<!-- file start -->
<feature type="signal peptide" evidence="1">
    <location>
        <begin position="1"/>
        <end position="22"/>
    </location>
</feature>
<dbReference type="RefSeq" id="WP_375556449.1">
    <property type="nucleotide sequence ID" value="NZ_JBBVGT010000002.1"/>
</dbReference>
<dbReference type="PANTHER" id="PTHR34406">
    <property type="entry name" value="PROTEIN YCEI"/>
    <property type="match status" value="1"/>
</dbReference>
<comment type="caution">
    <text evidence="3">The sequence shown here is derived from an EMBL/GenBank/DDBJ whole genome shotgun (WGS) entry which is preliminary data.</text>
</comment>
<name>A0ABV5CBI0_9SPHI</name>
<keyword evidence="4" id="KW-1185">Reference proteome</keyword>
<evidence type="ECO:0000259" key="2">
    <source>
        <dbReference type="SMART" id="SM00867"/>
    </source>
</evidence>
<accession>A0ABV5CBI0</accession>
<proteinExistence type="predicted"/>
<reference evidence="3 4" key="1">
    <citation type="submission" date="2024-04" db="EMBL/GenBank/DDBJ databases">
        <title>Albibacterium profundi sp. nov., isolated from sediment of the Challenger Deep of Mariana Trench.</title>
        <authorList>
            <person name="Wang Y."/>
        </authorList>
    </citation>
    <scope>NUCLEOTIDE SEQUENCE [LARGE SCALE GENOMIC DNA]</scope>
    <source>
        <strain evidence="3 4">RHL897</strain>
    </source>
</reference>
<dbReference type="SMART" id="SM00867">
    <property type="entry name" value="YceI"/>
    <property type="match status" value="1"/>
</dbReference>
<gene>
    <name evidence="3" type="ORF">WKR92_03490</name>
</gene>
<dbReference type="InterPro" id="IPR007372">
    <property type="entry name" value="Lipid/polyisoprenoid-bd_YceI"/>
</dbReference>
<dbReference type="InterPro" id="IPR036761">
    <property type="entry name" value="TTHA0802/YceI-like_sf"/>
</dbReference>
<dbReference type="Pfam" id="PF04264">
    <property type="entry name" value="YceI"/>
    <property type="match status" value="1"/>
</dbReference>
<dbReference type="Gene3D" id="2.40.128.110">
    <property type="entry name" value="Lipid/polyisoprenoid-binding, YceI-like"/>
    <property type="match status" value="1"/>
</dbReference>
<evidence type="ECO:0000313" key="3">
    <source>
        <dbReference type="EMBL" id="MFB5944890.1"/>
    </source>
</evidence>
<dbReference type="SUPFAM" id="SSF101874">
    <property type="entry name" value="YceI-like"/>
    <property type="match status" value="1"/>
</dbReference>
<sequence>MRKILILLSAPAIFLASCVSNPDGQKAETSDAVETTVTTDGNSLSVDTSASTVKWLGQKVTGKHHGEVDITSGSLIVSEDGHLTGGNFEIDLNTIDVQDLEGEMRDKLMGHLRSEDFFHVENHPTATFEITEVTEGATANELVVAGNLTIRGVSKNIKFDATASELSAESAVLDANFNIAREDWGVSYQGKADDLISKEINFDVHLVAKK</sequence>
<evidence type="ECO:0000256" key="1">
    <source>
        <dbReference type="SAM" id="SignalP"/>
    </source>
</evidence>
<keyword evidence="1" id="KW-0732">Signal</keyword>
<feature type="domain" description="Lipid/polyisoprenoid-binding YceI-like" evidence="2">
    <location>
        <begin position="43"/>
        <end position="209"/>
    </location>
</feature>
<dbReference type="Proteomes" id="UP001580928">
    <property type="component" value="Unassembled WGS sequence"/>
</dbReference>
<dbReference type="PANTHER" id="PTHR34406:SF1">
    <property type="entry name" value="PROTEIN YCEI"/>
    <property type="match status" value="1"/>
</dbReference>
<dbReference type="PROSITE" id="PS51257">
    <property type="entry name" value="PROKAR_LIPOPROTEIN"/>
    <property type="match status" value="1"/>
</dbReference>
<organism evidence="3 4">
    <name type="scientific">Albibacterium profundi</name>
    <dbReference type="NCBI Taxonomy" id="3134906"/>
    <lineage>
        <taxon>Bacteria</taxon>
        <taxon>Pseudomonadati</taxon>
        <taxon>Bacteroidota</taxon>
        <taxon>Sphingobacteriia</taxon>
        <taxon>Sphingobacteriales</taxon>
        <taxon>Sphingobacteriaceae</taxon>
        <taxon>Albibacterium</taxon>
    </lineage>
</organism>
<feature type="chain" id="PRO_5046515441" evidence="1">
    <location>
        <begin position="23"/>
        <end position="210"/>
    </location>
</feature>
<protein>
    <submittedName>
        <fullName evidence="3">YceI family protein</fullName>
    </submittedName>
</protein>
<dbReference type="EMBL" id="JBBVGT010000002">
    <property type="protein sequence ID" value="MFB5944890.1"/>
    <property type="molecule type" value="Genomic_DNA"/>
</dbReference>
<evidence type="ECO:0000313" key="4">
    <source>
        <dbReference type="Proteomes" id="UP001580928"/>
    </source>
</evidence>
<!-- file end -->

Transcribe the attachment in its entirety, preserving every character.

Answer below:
<feature type="signal peptide" evidence="1">
    <location>
        <begin position="1"/>
        <end position="22"/>
    </location>
</feature>
<dbReference type="RefSeq" id="WP_375556449.1">
    <property type="nucleotide sequence ID" value="NZ_JBBVGT010000002.1"/>
</dbReference>
<dbReference type="PANTHER" id="PTHR34406">
    <property type="entry name" value="PROTEIN YCEI"/>
    <property type="match status" value="1"/>
</dbReference>
<comment type="caution">
    <text evidence="3">The sequence shown here is derived from an EMBL/GenBank/DDBJ whole genome shotgun (WGS) entry which is preliminary data.</text>
</comment>
<name>A0ABV5CBI0_9SPHI</name>
<keyword evidence="4" id="KW-1185">Reference proteome</keyword>
<evidence type="ECO:0000259" key="2">
    <source>
        <dbReference type="SMART" id="SM00867"/>
    </source>
</evidence>
<accession>A0ABV5CBI0</accession>
<proteinExistence type="predicted"/>
<reference evidence="3 4" key="1">
    <citation type="submission" date="2024-04" db="EMBL/GenBank/DDBJ databases">
        <title>Albibacterium profundi sp. nov., isolated from sediment of the Challenger Deep of Mariana Trench.</title>
        <authorList>
            <person name="Wang Y."/>
        </authorList>
    </citation>
    <scope>NUCLEOTIDE SEQUENCE [LARGE SCALE GENOMIC DNA]</scope>
    <source>
        <strain evidence="3 4">RHL897</strain>
    </source>
</reference>
<dbReference type="SMART" id="SM00867">
    <property type="entry name" value="YceI"/>
    <property type="match status" value="1"/>
</dbReference>
<gene>
    <name evidence="3" type="ORF">WKR92_03490</name>
</gene>
<dbReference type="InterPro" id="IPR007372">
    <property type="entry name" value="Lipid/polyisoprenoid-bd_YceI"/>
</dbReference>
<dbReference type="InterPro" id="IPR036761">
    <property type="entry name" value="TTHA0802/YceI-like_sf"/>
</dbReference>
<dbReference type="Pfam" id="PF04264">
    <property type="entry name" value="YceI"/>
    <property type="match status" value="1"/>
</dbReference>
<dbReference type="Gene3D" id="2.40.128.110">
    <property type="entry name" value="Lipid/polyisoprenoid-binding, YceI-like"/>
    <property type="match status" value="1"/>
</dbReference>
<evidence type="ECO:0000313" key="3">
    <source>
        <dbReference type="EMBL" id="MFB5944890.1"/>
    </source>
</evidence>
<dbReference type="SUPFAM" id="SSF101874">
    <property type="entry name" value="YceI-like"/>
    <property type="match status" value="1"/>
</dbReference>
<sequence>MRKILILLSAPAIFLASCVSNPDGQKAETSDAVETTVTTDGNSLSVDTSASTVKWLGQKVTGKHHGEVDITSGSLIVSEDGHLTGGNFEIDLNTIDVQDLEGEMRDKLMGHLRSEDFFHVENHPTATFEITEVTEGATANELVVAGNLTIRGVSKNIKFDATASELSAESAVLDANFNIAREDWGVSYQGKADDLISKEINFDVHLVAKK</sequence>
<evidence type="ECO:0000256" key="1">
    <source>
        <dbReference type="SAM" id="SignalP"/>
    </source>
</evidence>
<keyword evidence="1" id="KW-0732">Signal</keyword>
<feature type="domain" description="Lipid/polyisoprenoid-binding YceI-like" evidence="2">
    <location>
        <begin position="43"/>
        <end position="209"/>
    </location>
</feature>
<dbReference type="Proteomes" id="UP001580928">
    <property type="component" value="Unassembled WGS sequence"/>
</dbReference>
<dbReference type="PANTHER" id="PTHR34406:SF1">
    <property type="entry name" value="PROTEIN YCEI"/>
    <property type="match status" value="1"/>
</dbReference>
<dbReference type="PROSITE" id="PS51257">
    <property type="entry name" value="PROKAR_LIPOPROTEIN"/>
    <property type="match status" value="1"/>
</dbReference>
<organism evidence="3 4">
    <name type="scientific">Albibacterium profundi</name>
    <dbReference type="NCBI Taxonomy" id="3134906"/>
    <lineage>
        <taxon>Bacteria</taxon>
        <taxon>Pseudomonadati</taxon>
        <taxon>Bacteroidota</taxon>
        <taxon>Sphingobacteriia</taxon>
        <taxon>Sphingobacteriales</taxon>
        <taxon>Sphingobacteriaceae</taxon>
        <taxon>Albibacterium</taxon>
    </lineage>
</organism>
<feature type="chain" id="PRO_5046515441" evidence="1">
    <location>
        <begin position="23"/>
        <end position="210"/>
    </location>
</feature>
<protein>
    <submittedName>
        <fullName evidence="3">YceI family protein</fullName>
    </submittedName>
</protein>
<dbReference type="EMBL" id="JBBVGT010000002">
    <property type="protein sequence ID" value="MFB5944890.1"/>
    <property type="molecule type" value="Genomic_DNA"/>
</dbReference>
<evidence type="ECO:0000313" key="4">
    <source>
        <dbReference type="Proteomes" id="UP001580928"/>
    </source>
</evidence>